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Carbon Monoxide: Get ready for autumn

Make sure that your home and family is safe from carbon monoxide, that is the advice from Essex County Fire and Rescue Service.

With autumn fast approaching homes across Essex will soon be switching on central heating and lighting fires for the first time in months. Now is the best time to get your boiler checked, your chimney swept, gas appliances tested, flues inspected and carbon monoxide detectors installed to make sure you’re safe.

Odourless, colourless and deadly carbon monoxide is the potential silent killer in our homes. When it enters the body it prevents blood from carrying oxygen to cells tissues and organs. The symptoms can be hard to detect and are often confused with food poisoning or a cold.

Carbon Monoxide can be caused by gas, oil, coal or wood burning heaters and will gradually fill an unventilated room creating a deadly, yet almost completely undetectable, atmosphere.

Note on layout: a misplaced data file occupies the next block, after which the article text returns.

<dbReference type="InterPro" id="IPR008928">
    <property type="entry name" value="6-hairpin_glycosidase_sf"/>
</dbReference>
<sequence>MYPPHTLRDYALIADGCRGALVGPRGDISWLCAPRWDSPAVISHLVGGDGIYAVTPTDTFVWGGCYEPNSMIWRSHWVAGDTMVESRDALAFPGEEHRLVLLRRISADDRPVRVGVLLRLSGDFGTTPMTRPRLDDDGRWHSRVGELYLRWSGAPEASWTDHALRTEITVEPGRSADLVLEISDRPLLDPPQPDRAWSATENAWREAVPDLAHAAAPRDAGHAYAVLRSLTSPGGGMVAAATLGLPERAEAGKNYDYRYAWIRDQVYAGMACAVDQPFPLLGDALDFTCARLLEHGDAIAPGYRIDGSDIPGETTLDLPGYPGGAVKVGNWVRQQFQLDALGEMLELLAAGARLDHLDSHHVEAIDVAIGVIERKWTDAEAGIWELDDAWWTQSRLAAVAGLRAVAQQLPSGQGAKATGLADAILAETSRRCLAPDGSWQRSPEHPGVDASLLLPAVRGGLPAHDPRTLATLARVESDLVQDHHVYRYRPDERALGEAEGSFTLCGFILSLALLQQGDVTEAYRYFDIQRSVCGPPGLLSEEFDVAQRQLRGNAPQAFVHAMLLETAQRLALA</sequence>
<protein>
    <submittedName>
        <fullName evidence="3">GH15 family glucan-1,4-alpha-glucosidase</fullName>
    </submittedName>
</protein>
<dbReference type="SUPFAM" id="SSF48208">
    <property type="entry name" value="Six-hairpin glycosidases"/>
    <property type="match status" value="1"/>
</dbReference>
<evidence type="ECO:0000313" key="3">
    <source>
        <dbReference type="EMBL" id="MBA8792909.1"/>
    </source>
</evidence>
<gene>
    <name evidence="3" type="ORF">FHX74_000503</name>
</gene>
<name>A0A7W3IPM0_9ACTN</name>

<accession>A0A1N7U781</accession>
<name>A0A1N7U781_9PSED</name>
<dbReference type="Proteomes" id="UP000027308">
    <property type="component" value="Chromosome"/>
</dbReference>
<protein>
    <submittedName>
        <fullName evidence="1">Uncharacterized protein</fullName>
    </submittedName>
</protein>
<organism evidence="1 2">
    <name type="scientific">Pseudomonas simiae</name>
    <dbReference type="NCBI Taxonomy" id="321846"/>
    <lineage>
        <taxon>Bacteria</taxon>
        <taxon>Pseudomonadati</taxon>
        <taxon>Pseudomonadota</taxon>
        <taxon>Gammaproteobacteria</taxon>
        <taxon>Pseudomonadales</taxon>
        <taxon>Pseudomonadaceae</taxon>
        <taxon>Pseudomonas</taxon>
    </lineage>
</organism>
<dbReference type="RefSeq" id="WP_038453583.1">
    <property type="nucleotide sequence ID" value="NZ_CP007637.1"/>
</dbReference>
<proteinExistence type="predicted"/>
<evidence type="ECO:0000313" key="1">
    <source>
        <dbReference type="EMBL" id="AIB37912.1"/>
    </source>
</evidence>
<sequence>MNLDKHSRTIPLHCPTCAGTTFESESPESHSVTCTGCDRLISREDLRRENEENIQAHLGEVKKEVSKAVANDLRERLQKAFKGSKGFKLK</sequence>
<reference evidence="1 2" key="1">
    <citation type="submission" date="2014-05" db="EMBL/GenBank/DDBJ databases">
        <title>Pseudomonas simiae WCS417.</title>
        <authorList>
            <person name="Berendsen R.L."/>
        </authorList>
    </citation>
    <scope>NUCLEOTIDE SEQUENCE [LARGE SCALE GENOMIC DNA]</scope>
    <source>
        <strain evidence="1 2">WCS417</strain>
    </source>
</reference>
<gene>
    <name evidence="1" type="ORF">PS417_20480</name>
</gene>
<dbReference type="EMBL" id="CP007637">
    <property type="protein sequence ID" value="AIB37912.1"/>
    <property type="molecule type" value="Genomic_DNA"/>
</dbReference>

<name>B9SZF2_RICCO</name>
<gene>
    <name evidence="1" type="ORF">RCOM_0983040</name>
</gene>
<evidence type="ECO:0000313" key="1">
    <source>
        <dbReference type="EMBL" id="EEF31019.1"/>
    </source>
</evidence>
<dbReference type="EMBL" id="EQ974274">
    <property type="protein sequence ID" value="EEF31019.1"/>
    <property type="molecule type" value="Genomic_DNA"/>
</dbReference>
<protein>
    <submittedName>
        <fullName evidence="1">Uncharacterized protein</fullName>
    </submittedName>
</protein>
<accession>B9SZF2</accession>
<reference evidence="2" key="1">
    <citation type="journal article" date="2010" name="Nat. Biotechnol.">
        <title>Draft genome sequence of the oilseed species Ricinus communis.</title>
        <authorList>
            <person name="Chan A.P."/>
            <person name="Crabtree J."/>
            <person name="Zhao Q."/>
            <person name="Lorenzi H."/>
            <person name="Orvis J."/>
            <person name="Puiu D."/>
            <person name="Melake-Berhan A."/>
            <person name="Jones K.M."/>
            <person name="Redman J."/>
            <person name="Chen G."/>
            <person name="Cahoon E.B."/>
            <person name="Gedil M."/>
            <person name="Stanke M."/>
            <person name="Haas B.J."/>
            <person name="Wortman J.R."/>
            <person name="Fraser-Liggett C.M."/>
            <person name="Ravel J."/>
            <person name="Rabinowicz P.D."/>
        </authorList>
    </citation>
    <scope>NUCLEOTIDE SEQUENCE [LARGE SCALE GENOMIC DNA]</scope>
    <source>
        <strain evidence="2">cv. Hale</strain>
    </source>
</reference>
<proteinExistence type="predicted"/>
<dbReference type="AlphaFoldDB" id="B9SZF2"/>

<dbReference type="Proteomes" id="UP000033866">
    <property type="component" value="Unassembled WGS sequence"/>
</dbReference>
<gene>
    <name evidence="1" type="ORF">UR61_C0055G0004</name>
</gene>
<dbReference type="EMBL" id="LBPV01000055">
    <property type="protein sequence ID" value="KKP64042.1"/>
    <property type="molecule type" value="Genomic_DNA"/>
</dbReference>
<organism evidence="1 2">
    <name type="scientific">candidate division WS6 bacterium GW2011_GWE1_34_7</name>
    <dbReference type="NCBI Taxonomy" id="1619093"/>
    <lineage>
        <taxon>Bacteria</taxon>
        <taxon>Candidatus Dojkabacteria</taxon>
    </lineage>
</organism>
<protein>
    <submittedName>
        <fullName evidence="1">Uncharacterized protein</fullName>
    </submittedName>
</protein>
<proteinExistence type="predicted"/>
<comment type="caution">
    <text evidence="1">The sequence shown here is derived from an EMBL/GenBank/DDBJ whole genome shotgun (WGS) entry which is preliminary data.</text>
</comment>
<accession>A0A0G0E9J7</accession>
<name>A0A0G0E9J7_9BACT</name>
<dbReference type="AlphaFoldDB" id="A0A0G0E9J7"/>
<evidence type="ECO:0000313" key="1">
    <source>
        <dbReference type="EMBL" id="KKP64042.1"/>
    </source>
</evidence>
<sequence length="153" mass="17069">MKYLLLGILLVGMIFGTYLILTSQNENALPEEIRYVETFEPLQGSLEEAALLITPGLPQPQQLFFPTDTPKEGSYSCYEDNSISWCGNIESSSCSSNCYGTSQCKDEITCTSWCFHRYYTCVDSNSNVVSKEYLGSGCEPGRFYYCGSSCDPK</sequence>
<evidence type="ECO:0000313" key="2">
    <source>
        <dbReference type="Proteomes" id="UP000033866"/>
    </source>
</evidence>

Divisional Officer Neil Fenwick said: “Carbon monoxide is a silent killer which seeps into your home without any smell and creates symptoms which can easily be confused with a winter cold.

“Poorly maintained boilers, blocked flues and chimneys, badly ventilated rooms and old and broken cooking or heating appliances can all leak carbon monoxide filling a room with this deadly gas.

“The only certain way to be sure that your home is safe is to make sure that you have carbon monoxide detectors installed, but at this time of year it’s a good idea to make sure that you have your boiler and appliances checked by a qualified engineer, your chimney swept and fire place checked and above all fit carbon monoxide detectors in your home.

“They are the only certain way to stay safe. They will warn you of danger before poisoning begins and help you keep yourself and family safe from this deadly menace.”
There are signs that you can look out for which indicate incomplete combustion is occurring and may result in the production of CO:
•    yellow or orange rather than blue flames (except fuel effect fires or flueless appliances which display this colour flame)
•    soot or yellow/brown staining around or on appliances
•    pilot lights that frequently blow out
•    increased condensation inside windows
Symptoms of carbon monoxide poisoning include headaches, breathlessness, nausea, tiredness, visual problems and loss of consciousness.

DO Fenwick said: “Many of us will be switching heaters on for the first time in months in the next few weeks and taking the time to make sure you're safe now could make all the difference.”

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